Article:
Tribute to Jim Sawyer
Thank you very much for giving me the honour of speaking about Jim Sawyer one of the Life Members of the Lilydale & District Historical Society.
One of Jim greatest passions and interests was history, particularly the history of our district. His family – the Hollands and Sawyers arrived in Victoria in 1912 and all became farmers. Jim’s father Charles arrived with his brothers Henry (Harry) and William and worked on a sheep station at Birregura until World War I broke out.
All three brothers served in World War I and afterwards Charles applied for land in the Closer Settlement Scheme at Yering.
His brothers also received land adjoining that of Charles and together they worked the land as one property called Glendara. Their property fronted Maroondah Highway and went north to St Hubert’s Rd.
This was the beginning of the family’s farming interests which have existed until today.
The brothers were involved in many farming organisations and Geoffrey Noris kindly supplied some of this information.
In the 1930s the brothers were proposers of a Yarra Valley Farmers Club comprising mainly fellow members of the Yarra Glen Agricultural Society. The Lilydale Agricultural Society was dormant during the 1920s and 30s. Charles Sawyer was delegated to investigate a new English Machine to make bales of hay.
The Sawyer brothers were active proponents of the Victorian Department of Agriculture Pasture and District Herd Testing Group competitions. They were constant prize winners in these competitions which were reported extensively in the Lilydale Express. With support from the Farmers Club, other dairy farmers, the shire council and the Agricultural Department they received registration for a new substantial Lilydale Cheese Factory managed by a Mr L. Ryan, formerly of King Island Cheese Co. He also had overseas experience.
At the opening function reported in the Lilydale Express in 1937, the Hon W.H. (Bill) Everard MLA our local state MP and Speaker of the Legislative Assembly, called for “three cheers” for the enterprising Sawyers.
However, due to opposition from a rather dictatorial chairman of the new Victorian Milk Board the Sawyers withdrew an application for an annual licence within a couple of years to avoid contention. Many Yarra Valley butter-fat producers suffered losses in income as a result.
A neighbor across the road was the Holland family but they were soon to become more than neighbours when Charles married Annie, the eldest of seven children. Charles and Annie has two sons – Jim born in September 1928 and Don born 14 months later.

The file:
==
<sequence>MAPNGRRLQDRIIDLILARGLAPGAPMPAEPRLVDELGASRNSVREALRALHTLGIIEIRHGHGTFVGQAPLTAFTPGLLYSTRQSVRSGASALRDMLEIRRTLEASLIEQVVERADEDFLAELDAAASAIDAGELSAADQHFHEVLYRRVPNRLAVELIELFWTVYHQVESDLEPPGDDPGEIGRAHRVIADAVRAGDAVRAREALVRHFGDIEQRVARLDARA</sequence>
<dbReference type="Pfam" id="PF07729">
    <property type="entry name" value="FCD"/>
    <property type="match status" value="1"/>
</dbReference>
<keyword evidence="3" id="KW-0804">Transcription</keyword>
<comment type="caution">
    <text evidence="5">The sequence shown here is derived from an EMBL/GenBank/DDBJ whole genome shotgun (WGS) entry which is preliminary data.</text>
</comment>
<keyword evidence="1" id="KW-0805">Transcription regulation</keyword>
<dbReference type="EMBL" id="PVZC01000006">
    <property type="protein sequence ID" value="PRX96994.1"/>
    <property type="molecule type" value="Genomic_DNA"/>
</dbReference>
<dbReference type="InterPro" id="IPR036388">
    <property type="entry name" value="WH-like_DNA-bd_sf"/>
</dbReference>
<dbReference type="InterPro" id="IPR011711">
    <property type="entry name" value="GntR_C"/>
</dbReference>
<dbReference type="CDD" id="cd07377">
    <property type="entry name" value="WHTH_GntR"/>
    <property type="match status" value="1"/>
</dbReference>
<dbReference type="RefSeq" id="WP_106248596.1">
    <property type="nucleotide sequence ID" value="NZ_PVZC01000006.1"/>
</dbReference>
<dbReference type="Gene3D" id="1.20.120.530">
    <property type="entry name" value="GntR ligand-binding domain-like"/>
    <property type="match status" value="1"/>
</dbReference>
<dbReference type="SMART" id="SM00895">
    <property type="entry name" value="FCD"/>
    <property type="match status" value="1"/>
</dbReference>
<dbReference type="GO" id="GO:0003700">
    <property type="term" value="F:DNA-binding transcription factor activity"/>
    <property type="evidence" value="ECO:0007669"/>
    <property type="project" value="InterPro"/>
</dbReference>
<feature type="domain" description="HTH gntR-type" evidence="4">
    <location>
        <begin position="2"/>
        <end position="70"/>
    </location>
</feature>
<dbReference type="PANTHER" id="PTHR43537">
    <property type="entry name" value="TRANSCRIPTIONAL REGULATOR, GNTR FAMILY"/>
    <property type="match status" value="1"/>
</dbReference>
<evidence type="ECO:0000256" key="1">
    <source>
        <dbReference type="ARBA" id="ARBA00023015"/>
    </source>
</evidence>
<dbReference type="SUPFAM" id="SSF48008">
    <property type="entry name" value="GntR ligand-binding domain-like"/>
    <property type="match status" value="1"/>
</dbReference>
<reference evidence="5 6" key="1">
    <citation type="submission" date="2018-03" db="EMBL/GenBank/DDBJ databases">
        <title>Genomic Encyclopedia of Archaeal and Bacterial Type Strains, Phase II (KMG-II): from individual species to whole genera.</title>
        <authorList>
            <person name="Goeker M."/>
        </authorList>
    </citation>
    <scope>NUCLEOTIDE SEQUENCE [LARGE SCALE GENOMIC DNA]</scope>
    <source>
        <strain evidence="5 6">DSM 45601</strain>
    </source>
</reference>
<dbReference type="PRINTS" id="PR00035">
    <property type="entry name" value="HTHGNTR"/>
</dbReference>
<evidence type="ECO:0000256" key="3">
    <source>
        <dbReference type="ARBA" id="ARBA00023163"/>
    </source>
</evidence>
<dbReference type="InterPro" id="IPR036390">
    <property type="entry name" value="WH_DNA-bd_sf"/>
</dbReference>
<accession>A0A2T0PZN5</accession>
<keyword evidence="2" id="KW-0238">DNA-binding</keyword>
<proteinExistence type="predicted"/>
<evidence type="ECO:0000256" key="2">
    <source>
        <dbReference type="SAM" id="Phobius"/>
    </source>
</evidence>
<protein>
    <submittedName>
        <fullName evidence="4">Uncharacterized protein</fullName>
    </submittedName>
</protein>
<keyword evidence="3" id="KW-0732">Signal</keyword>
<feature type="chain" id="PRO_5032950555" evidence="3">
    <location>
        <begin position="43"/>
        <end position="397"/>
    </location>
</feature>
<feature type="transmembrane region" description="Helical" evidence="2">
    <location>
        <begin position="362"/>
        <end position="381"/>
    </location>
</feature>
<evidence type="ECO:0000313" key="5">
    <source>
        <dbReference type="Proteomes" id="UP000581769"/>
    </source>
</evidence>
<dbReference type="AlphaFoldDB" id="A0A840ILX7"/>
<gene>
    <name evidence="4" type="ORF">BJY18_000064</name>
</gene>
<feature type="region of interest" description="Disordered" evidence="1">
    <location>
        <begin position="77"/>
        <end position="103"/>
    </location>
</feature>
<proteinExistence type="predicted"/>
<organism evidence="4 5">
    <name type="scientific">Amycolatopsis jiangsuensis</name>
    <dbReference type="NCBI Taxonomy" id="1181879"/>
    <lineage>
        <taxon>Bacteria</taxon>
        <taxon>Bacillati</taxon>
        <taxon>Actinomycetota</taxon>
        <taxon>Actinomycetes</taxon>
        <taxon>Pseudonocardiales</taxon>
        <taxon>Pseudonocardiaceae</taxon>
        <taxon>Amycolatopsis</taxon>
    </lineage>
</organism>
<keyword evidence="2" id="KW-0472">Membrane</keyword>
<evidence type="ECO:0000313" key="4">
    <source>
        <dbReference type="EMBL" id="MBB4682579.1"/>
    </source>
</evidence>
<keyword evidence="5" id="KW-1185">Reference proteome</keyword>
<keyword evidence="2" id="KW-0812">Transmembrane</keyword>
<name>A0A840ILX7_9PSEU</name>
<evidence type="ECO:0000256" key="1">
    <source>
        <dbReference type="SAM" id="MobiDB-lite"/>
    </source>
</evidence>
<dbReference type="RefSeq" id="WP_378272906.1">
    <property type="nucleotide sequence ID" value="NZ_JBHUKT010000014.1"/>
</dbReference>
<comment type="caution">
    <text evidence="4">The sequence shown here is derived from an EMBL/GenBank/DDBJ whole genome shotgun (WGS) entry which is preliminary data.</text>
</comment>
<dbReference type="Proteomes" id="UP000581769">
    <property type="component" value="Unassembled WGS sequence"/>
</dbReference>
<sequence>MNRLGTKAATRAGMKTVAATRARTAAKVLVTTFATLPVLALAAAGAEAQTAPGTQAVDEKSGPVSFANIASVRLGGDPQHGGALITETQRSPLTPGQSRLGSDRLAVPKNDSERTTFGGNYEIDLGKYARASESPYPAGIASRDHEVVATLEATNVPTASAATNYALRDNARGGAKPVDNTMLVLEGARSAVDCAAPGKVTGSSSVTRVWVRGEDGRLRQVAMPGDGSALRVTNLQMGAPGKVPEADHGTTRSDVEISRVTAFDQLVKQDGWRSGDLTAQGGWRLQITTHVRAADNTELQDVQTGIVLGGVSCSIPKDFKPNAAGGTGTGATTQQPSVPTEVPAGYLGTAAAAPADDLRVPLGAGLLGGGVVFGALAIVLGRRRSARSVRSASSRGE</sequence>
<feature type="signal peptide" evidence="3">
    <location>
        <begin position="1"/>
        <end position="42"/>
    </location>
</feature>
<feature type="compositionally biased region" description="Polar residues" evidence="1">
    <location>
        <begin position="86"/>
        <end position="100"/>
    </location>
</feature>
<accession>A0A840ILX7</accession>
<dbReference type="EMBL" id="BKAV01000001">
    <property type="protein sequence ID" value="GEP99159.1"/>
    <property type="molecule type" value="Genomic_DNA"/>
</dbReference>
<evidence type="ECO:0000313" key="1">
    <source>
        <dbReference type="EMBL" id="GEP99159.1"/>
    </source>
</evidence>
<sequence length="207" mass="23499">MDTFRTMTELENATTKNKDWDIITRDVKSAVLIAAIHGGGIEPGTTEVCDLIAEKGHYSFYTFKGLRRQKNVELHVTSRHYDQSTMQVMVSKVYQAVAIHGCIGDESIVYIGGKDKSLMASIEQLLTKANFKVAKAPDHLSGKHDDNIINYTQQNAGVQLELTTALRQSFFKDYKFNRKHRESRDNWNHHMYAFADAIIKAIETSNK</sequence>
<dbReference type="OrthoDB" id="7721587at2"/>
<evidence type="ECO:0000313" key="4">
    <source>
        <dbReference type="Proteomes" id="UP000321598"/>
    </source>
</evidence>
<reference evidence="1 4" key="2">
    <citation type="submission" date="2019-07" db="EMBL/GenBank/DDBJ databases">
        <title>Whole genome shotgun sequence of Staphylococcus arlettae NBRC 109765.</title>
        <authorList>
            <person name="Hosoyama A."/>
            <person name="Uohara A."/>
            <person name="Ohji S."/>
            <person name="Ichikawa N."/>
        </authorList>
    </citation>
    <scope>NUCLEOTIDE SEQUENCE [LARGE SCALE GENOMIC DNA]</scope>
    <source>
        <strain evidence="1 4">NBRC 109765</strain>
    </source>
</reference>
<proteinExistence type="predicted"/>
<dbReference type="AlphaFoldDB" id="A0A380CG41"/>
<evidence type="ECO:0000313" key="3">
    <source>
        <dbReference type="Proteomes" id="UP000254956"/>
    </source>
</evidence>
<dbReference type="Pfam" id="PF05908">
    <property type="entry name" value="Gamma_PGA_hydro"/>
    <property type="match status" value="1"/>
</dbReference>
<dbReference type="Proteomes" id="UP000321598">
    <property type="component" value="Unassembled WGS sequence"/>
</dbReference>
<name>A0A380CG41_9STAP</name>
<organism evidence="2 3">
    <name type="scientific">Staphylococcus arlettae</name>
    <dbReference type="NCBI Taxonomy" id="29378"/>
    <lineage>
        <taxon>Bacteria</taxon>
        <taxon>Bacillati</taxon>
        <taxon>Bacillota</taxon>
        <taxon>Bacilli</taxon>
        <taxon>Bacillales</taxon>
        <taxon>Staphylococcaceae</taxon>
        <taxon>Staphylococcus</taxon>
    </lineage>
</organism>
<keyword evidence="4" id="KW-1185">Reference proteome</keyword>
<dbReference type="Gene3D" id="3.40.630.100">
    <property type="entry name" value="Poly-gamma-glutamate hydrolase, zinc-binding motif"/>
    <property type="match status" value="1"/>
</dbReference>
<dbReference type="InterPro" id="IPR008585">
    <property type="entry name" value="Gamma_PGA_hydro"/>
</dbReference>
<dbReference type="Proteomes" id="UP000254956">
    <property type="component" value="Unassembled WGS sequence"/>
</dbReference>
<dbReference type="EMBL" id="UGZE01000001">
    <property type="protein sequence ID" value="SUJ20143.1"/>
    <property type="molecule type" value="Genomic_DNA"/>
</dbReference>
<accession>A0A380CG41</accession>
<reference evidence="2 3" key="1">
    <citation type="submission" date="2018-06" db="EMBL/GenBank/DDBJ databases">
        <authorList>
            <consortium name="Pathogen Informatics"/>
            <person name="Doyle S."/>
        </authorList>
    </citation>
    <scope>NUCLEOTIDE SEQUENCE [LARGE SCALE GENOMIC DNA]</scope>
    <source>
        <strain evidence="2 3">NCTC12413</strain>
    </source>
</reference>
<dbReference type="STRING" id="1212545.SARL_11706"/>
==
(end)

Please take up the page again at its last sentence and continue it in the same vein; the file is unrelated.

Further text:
In an oral history recorded by Mary Howden in 2001, Jim spoke extensively about his life and dairying.
At aged nine Jim began to limp. An x-ray was ordered and it was discovered he had a diseased bone in his knee. The solution was plaster from ankle to hip and bed for a year. When a young nurse visited him and gave him a packet of stamps and a stamp album his world changed. He may have been in bed but through the stamps and borrowing books from the Lilydale Free Lending Library, the world was opened up to Jim.
When he returned to school, Jim was way ahead of the other children. To further encourage Jim, his father sent him to Box Hill High School. Initially, he boarded with his Uncle Harry Sawyer and came home at weekends.
However, he preferred to live a home and travelled to Box Hill each day.
While at Box Hill, Jim decided he wanted to become a farmer so forged his father’s signature on his application to Dookie Agricultural College to do a diploma course. He was accepted and after completing his diploma Jim returned to the family business in 1947.
Sadly, his time with his father was short-lived as Charles died in November 1949 aged 58 years.
At 21 years old, Jim became head of the family business. He and his brother Donald were able to purchase 2 properties from his father’s estate and secured their futures in the Yarra Valley.
Drawing on his Dookie knowledge, Jim was ever willing to be innovative, trying new milking techniques, new cropping ideas. He travelled overseas and often bought back ideas he would try on his own farms.
Jim’s mother Annie lived with him until her death in October 1987 aged 96 years.
Jim’s brother Don died in 2002.
Because he felt he had to give back to the community which had nurtured him all his life, Jim stood for council and was elected a Lillydale Councillor in 1965. He served until 1979 and was Shire President in 1972.
Jim was also a member of the Lilydale Cemetery Trust and took great pleasure in re-building and opening in 1997 the Lilydale Band Rotunda which you can see just outside. He also commissioned a book on the rotunda’s history which I had the pleasure to write.
I first met Jim Sawyer in 1978 when I covered my first council meeting as a reporter for the Lilydale Express. Jim spoke to me after the meeting. He was kind, courtesy and above all else a gentle man.
It was thanks to Jim Sawyer that the Lilydale & District Historical Society was formed several years earlier.
In 1971 Maurice Seymour was the Shire President but it was Jim who pushed for the shire to celebrate its centenary in 1972. A public meeting was called to compile a history of the shire and from that meeting the society was formed and helped with the research and development of Lilydale The Billanook Country book.
Jim became a foundation member of our society and remained a member until his death. He actively supported our society in its bid to establish our museum in the former shire offices in Castella Street and was only one of our two surviving foundation members. He was made a Life Member in 2015 in recognition of his contribution.
I’ll conclude with long time friend Geoffrey Norris’ own words:
“Jim Sawyer was a quiet farmer achiever. One of the last of his peers. The past and present bounty of our Yarra Valley farming owes much to Jim Sawyer and his family.”
President, Lilydale & District Historical Society
May 3, 2017